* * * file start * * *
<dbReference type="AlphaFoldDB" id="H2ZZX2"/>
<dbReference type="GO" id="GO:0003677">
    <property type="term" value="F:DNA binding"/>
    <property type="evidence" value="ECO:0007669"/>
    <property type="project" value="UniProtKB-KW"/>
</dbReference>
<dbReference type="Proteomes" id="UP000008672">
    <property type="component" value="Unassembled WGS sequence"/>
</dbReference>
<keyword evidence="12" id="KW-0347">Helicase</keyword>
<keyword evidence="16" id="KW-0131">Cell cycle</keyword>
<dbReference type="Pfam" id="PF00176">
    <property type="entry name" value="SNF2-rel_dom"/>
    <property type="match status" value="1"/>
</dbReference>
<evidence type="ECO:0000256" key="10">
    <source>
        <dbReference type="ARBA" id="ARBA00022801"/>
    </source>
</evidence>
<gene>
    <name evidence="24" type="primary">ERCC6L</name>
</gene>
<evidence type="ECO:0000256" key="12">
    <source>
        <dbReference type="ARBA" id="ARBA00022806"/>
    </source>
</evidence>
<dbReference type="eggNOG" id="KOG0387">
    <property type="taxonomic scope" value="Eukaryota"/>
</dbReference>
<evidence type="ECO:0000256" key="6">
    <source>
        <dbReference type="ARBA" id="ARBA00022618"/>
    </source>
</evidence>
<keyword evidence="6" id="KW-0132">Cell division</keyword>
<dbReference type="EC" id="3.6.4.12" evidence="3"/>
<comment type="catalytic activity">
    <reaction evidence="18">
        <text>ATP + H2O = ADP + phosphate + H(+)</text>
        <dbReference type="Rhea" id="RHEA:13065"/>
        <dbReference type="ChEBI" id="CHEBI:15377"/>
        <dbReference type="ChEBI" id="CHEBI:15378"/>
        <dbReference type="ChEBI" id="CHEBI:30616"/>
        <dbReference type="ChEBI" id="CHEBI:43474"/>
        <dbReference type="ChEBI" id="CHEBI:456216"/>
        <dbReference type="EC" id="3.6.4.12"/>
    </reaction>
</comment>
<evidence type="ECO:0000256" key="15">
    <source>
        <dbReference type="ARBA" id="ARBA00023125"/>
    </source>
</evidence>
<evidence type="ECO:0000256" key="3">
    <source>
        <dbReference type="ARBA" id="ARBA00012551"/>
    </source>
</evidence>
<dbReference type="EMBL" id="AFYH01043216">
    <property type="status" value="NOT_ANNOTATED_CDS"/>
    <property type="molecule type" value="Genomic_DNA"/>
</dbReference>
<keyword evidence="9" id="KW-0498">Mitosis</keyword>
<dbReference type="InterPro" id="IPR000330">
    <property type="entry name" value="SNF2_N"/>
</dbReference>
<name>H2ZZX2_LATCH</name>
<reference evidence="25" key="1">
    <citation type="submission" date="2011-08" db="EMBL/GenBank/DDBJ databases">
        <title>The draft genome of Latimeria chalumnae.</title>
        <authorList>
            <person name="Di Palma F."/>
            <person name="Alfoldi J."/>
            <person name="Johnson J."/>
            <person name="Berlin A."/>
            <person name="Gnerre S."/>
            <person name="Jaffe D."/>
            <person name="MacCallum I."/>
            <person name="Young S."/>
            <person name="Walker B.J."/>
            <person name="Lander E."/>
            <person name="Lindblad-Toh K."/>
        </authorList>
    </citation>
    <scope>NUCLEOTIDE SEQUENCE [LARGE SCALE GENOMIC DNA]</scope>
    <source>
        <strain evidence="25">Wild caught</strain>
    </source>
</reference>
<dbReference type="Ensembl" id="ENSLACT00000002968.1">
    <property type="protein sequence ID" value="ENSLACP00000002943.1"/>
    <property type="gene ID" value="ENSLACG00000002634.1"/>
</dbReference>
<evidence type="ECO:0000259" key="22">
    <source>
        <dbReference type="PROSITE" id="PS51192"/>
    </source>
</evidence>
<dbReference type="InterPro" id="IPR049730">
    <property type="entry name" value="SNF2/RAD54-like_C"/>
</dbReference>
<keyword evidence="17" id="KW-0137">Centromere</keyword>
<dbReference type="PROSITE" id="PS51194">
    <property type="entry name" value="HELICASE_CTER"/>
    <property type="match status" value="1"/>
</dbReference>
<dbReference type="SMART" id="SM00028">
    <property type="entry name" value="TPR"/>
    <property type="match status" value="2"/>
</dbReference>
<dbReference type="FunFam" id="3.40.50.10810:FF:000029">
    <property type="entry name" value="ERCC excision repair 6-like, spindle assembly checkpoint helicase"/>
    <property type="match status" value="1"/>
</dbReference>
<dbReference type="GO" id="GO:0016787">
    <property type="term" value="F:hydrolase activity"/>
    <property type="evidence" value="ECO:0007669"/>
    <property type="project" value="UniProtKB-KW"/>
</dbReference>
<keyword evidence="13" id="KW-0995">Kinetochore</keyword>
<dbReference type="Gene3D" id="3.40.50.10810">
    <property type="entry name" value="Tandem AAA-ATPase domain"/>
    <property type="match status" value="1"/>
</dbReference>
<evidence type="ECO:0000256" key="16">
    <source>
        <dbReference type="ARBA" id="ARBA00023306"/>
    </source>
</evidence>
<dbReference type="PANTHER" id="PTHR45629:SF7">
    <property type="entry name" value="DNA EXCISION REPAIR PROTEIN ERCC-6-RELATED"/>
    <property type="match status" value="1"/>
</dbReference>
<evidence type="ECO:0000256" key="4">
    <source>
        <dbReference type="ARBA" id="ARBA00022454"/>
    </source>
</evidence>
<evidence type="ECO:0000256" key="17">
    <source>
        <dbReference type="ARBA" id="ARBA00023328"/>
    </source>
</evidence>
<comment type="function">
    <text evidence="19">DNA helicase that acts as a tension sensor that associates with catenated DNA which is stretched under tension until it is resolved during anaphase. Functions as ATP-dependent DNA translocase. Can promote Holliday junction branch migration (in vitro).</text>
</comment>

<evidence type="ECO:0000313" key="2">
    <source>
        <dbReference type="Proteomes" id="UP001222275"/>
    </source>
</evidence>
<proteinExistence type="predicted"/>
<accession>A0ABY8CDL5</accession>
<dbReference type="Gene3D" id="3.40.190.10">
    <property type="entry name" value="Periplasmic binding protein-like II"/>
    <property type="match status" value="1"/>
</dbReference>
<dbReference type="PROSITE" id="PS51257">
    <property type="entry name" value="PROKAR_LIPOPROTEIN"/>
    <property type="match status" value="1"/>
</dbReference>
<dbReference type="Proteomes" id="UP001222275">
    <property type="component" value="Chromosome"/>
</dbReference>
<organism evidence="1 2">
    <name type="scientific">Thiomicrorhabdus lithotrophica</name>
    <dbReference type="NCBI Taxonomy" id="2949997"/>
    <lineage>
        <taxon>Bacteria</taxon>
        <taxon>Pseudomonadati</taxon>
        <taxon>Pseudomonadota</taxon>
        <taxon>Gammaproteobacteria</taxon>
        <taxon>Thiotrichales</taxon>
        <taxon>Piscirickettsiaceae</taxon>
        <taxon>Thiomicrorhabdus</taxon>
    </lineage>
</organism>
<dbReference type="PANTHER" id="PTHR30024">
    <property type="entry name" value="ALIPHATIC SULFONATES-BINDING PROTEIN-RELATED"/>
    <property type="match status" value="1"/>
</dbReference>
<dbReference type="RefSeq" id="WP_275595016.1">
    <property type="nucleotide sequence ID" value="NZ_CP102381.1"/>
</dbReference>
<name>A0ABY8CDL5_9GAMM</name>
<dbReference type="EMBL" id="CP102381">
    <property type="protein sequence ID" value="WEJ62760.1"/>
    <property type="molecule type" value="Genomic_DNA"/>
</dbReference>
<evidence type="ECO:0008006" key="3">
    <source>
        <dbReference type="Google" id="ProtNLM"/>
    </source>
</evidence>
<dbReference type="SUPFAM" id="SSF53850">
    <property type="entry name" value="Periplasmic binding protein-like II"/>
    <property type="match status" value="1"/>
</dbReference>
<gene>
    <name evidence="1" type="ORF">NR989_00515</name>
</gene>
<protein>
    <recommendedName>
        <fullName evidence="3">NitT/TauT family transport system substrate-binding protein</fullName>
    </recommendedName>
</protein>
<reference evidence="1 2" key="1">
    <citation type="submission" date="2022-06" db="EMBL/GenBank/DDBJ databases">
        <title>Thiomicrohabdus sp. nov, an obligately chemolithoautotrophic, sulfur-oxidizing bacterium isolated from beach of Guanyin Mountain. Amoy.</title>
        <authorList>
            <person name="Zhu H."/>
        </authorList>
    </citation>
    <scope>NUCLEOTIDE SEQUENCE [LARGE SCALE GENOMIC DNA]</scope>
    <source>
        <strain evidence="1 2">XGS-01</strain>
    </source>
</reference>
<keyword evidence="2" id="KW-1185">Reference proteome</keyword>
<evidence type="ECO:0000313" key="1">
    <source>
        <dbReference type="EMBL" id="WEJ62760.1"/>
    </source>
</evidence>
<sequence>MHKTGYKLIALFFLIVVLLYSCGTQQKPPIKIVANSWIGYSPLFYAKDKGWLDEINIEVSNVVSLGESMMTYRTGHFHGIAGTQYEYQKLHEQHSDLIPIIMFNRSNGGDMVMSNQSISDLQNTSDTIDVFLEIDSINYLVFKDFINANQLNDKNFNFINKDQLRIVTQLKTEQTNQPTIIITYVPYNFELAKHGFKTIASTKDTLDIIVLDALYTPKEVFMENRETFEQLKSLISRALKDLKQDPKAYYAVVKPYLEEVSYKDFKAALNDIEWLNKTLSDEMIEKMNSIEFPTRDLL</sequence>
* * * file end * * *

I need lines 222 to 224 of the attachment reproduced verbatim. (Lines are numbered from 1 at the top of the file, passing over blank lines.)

<evidence type="ECO:0000313" key="1">
    <source>
        <dbReference type="EMBL" id="WEJ62760.1"/>